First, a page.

Aurora Borealis Lights Up Texas Panhandle Again

Aurora Borealis
Aurora Borealis | Image by Dirk Schoenfuss/Shutterstock

For lucky residents of the Texas Panhandle, Sunday night brought a rare sight of dancing waves of color across the horizon.

The dazzling sight on April 23 was actually preceded by another colored light show on the evening of March 24. This thus marks two rare sightings of the phenomenon known as the aurora borealis in two months.

Also referred to as the northern lights, the aurora borealis is typically only seen by those residing approximately 1,550 miles from the North Pole, per Space.

While spectacularly beautiful to behold, the aurora borealis is actually just visible proof that the Earth’s magnetic field is doing its job to protect us from solar emissions.

Energized particles that hit the field at speeds of up to 45 million mph are redirected to the north and south poles. The chemicals in the Earth’s atmosphere result in the bright colors of the aurora borealis.

Strong activity from the sun can cause the phenomenon to move further south, and this is precisely why the Texas Panhandle and other lands beyond the typical auroral zone bore witness to the display.

As Dr. David Craig explained to the Amarillo Globe-News, the sun’s magnetic field has entered a less active phase, which occurs every 11 years.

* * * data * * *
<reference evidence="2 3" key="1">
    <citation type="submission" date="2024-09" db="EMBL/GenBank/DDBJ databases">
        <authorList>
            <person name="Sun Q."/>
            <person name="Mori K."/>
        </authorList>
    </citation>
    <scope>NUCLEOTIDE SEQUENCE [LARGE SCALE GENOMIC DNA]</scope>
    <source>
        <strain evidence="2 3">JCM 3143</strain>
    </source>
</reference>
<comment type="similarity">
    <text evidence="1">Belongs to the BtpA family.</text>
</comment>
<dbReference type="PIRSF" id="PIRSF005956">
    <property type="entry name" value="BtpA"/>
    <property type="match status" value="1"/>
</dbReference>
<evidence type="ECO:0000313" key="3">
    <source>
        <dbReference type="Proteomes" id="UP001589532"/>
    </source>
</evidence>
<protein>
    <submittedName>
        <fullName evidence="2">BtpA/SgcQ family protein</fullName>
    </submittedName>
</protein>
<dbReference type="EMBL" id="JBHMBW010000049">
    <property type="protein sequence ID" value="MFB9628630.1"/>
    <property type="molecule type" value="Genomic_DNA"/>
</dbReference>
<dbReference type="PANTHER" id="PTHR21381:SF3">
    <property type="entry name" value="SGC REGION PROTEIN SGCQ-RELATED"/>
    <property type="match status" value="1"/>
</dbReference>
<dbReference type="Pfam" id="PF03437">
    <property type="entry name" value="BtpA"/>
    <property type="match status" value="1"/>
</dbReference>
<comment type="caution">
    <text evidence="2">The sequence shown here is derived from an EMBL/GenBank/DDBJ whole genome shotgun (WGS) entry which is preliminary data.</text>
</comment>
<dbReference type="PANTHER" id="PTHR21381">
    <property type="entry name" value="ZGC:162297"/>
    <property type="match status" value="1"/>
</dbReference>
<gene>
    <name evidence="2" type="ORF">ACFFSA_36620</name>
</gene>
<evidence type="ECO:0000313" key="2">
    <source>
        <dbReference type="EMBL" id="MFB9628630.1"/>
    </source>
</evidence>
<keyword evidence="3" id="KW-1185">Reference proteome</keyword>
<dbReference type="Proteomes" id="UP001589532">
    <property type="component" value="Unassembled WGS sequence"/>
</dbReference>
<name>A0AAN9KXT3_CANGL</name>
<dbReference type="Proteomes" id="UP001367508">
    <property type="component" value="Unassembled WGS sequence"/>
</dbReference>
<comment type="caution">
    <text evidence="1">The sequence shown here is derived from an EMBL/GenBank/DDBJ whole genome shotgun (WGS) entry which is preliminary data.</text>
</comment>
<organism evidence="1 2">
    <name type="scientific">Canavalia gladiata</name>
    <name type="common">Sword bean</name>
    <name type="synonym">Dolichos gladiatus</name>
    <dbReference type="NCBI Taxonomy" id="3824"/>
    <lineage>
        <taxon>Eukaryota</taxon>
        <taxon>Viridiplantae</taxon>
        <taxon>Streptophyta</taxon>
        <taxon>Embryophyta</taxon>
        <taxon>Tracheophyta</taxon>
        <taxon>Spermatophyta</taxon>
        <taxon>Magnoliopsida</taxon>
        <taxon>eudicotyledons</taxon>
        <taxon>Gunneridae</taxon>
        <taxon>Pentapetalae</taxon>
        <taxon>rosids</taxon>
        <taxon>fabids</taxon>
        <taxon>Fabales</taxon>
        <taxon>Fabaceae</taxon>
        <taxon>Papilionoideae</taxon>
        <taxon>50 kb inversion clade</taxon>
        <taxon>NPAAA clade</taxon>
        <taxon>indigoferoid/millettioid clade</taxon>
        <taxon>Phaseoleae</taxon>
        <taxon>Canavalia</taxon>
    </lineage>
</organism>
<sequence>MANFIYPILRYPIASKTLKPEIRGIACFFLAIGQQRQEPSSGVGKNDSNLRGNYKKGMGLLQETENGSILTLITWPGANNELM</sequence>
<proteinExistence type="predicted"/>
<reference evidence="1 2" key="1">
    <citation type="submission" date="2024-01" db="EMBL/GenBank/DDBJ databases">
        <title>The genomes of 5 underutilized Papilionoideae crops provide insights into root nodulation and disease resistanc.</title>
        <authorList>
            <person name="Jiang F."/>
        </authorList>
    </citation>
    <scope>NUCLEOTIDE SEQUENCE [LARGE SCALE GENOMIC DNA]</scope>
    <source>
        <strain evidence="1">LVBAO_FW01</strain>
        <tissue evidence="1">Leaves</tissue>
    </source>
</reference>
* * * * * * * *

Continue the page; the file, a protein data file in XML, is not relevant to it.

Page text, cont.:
“When that happens, you get more solar flares, where you have particles ejected out into space, you get more sunspots, and the earth is sort of linked to the sun by its magnetic field,” said Craig, who is an associate professor of physics at West Texas A&M University, said, per The Amarillo Globe-News.

The good news is that sightings of the aurora borealis might become more likely for those residing further south.

The bad news is that there are a whole lot of variables at play as to whether the colored lights will dance across your horizon.

Wesley Luginbyhl, a photographer based in Amarillo, told the Amarillo Globe-News that he had been trying to view the aurora borealis for about a decade.

“I drove all the way up to central Kansas before to try to see them and came up with absolutely nothing,” Luginbyhl explained, per the Amarillo Globe-News. “I’ve seen them twice now. It’s 99.9% luck.”

Luginbyhl’s photos have garnered thousands of views on social media.

If you want to try your luck at spotting the aurora borealis, try checking out the National Oceanic and Atmospheric Administration’s 30-minute forecast tool.

It might give you a rough idea of when the colored flares will light up the skies in your neck of the woods.

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